(A short aside here: the Graffiti 2 on my Palm T|X really sucks compared to my Palm Vx's (original) Graffiti. The original expresses everything pretty much unambiguously, but 2 makes many glyphs double strokes...such as "K" is basically lowercase ell (a vertical, downward stroke) and less than. Similarly, "T" is ell/dash. This has the effect of delaying input because the device does not know whether I am meaning "L," "K," or "T," and will time out, or worse yet, if not done very precisely (such as not crossing the ell with the dash, thus interpreting it as ell-space) it is recognized wrong. Unfortunately, I think there was some sort of IP legal problem in being able to use the original Graffiti in the T|X.)
So I have been fervently searching for Graffiti for Android for the past few days. Unfortunately, searches for that were mired in results with various doodling or painting programs. Switching tack from "graffiti" to "handwriting IME" was not so helpful either, as there are many, many IMEs specializing in Asian inputs (Chinese, Pinyin, Hangul, Japanese...you name it, none of which which I understand of course). Understandably, this is much more vital, as Asian scripts are much more like drawings than Latin ones. The search was rather disappointing...until today.
Imagine my excitement when I found there was someone who has already implemented a Graffiti-like IME for Android, ACCESS Company. The first disappointment was the original link I found was to Play (formerly Market). Unfortunately, my Android tablet didn't come with Play, and it is problematic to install. (Updated 2013-Sep-30: I have since gotten the original 16GB Nexus 7, and I have put Graffiti on there too.) Even more unfortunately, "everyone" would rather put something on "the Market" rather than handling hosting, payments, etc. themselves, so it's really, really popular. Also, many if not most Android devices ship "locked to" Play for support liability reasons, especially phones. Thankfully, this Graffiti IME package was also noted as being available in the Amazon Appstore too, which I went and fetched it from there.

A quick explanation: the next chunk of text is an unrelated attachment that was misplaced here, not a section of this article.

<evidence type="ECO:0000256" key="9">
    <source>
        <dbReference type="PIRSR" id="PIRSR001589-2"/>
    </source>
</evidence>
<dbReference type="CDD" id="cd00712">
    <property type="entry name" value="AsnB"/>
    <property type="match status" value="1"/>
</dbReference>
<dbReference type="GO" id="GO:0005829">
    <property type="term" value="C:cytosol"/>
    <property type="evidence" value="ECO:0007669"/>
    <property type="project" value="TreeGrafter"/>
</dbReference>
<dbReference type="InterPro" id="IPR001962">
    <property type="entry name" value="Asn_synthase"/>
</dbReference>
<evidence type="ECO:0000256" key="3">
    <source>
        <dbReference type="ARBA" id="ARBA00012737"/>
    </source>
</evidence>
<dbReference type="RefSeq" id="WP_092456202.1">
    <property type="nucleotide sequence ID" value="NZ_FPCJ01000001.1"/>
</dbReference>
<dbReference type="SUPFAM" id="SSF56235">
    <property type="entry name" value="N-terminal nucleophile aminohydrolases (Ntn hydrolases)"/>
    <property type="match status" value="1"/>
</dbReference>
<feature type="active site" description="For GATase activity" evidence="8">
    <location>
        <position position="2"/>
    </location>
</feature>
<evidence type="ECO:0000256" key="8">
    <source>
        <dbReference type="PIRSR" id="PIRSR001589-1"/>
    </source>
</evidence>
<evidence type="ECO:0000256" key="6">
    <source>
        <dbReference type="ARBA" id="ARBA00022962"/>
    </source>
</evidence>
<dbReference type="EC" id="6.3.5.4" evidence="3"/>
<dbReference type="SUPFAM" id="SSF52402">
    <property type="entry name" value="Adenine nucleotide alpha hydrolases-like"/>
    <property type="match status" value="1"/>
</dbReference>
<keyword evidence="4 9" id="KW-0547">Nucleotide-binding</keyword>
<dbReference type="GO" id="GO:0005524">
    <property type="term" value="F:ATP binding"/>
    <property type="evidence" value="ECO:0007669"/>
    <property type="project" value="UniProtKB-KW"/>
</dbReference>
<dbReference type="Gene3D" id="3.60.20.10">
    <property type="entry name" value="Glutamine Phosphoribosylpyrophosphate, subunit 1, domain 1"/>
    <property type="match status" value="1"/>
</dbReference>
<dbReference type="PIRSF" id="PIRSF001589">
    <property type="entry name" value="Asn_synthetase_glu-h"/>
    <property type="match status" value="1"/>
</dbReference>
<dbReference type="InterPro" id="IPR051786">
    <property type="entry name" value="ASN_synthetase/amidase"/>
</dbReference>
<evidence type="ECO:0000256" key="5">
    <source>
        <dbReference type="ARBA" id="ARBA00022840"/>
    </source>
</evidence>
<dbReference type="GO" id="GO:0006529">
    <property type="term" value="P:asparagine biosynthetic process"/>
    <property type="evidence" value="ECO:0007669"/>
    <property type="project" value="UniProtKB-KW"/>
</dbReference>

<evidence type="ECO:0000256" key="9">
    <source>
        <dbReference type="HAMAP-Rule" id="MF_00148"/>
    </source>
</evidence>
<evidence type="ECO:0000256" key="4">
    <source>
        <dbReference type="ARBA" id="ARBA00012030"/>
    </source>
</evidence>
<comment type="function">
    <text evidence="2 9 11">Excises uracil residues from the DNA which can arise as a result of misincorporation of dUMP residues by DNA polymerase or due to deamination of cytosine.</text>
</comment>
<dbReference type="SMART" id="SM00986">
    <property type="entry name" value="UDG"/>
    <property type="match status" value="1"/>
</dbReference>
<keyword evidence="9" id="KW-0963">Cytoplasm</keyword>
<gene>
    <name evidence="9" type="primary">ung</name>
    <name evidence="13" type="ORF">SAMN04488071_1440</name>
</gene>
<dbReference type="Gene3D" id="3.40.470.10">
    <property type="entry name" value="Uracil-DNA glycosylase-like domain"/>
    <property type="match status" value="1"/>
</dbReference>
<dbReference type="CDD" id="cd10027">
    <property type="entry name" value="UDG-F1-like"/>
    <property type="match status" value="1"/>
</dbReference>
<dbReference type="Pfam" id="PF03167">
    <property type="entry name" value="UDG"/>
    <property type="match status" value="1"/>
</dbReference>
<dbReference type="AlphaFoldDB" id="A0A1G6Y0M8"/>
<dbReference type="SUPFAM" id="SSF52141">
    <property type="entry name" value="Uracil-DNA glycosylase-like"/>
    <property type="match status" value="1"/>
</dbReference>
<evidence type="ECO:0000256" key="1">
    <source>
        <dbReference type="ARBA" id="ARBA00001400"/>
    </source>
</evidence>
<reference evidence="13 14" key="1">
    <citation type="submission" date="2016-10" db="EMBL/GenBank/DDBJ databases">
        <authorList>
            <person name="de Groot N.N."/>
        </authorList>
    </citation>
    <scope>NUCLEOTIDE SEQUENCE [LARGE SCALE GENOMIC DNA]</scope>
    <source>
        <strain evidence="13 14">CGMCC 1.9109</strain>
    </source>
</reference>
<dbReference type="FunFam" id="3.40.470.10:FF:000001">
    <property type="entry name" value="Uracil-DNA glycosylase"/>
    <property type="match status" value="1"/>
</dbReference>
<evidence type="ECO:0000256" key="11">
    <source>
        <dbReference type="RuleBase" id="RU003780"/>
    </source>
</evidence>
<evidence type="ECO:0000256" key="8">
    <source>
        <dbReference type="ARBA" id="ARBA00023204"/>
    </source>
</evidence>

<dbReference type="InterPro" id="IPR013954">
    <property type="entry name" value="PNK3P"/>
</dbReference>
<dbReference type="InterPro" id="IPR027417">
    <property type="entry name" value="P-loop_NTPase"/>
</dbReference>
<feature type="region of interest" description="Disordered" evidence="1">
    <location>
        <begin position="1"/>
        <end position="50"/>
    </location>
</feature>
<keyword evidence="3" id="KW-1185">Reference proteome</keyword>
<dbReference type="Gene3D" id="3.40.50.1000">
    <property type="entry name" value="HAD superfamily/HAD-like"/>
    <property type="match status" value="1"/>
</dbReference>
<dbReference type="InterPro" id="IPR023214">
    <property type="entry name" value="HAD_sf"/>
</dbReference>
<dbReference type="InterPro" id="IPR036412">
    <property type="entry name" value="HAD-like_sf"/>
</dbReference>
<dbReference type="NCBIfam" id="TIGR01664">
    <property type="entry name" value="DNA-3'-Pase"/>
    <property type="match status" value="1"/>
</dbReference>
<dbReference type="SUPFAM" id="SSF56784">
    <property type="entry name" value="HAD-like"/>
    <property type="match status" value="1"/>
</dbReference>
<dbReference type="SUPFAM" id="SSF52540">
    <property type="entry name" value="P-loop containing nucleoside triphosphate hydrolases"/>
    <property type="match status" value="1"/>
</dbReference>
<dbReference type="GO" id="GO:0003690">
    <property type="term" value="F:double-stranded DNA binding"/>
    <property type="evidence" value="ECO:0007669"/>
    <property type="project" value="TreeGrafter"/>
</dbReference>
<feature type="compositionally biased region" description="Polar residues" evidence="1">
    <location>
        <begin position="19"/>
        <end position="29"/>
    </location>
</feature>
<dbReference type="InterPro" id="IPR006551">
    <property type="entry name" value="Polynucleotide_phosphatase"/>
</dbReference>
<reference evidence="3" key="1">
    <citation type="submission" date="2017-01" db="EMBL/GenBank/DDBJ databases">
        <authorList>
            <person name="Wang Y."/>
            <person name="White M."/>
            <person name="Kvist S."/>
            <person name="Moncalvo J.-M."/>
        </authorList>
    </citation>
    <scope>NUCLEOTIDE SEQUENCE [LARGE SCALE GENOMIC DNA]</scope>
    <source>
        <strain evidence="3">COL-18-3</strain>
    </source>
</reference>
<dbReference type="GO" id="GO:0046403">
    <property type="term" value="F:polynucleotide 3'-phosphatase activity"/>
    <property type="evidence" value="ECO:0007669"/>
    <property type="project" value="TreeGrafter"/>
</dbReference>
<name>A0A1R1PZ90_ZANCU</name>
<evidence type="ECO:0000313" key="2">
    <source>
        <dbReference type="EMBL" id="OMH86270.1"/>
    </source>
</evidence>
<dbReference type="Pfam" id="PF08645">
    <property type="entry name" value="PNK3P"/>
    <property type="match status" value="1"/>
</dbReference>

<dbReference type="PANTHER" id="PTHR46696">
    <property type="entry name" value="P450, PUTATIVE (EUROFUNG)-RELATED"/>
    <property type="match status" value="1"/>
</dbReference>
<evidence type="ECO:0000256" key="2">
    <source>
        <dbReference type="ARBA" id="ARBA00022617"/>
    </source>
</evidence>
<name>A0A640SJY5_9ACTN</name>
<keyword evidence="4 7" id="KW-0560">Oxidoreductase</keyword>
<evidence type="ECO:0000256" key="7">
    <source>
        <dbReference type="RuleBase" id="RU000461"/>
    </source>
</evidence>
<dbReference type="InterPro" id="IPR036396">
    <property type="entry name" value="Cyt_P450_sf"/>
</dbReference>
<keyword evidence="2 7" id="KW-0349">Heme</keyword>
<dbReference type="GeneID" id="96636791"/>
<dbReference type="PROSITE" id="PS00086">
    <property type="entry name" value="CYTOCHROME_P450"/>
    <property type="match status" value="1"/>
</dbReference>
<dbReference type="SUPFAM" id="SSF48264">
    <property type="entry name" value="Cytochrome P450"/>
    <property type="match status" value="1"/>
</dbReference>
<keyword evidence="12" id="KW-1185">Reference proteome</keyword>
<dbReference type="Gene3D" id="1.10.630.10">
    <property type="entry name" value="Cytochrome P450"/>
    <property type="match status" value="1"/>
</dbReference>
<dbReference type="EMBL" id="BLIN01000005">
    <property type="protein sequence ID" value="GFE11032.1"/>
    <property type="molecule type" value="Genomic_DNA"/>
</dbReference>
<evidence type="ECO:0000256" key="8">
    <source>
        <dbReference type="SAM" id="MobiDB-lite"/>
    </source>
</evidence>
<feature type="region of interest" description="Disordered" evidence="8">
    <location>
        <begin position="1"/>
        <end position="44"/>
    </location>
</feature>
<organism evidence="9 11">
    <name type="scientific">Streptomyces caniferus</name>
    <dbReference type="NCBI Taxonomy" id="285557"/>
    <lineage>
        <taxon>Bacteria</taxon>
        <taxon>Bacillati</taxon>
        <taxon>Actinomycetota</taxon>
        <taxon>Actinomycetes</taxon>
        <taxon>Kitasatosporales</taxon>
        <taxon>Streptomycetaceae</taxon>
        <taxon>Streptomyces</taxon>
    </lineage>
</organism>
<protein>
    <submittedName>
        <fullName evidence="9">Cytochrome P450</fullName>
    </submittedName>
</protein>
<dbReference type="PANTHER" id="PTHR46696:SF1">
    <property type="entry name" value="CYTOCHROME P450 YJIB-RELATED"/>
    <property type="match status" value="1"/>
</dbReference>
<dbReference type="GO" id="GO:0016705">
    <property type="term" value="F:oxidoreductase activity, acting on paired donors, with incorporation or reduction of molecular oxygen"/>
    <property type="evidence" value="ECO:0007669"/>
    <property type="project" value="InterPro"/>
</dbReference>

(Another aside: I know that Amazon are just using the same methodology and programming for paid and free apps. But gosh dangit, if it's free, do you really have to email me about every "purchase?")
The first thing that made me go "whoa! Hang on there, buckaroo!" about this package is its declaration of needed capabilities: "full access to the network." Every time one activates an IME into Android in the language settings, the system warns you about the fact that IMEs could be mere keystroke loggers, sending your credentials for who-knows-what back to IME Author Central. However, it is extremely commonplace for free apps to have Internet-served ads. Still...I've been generally trusting with this sort of thing. I have GO Keyboard, which has the absolutely essential inclusion of arrow keys, because precise cursor positioning with the default IME is very frustrating to say the least, especially on a resistive touchscreen. So much of the free software is also ad supported, and the ads come from Internet connections, so many free packages will declare the need for network access.
Not surprisingly, they're a Japanese company, probably using one of the aforementioned Asian scripts in their daily lives, so they're naturally a good candidate for making a handwriting/stroke/gesture IME. However, they seem to have some folks in the company who understand English, at least its form (but not precise meaning, as we shall see). Many help files, manuals, and yes, sometimes end-user license agreements (EULAs) written by Asians are choppy and hard to understand...kind of like the dialog in many Jackie Chan movies. Thankfully, this EULA is very understandable English.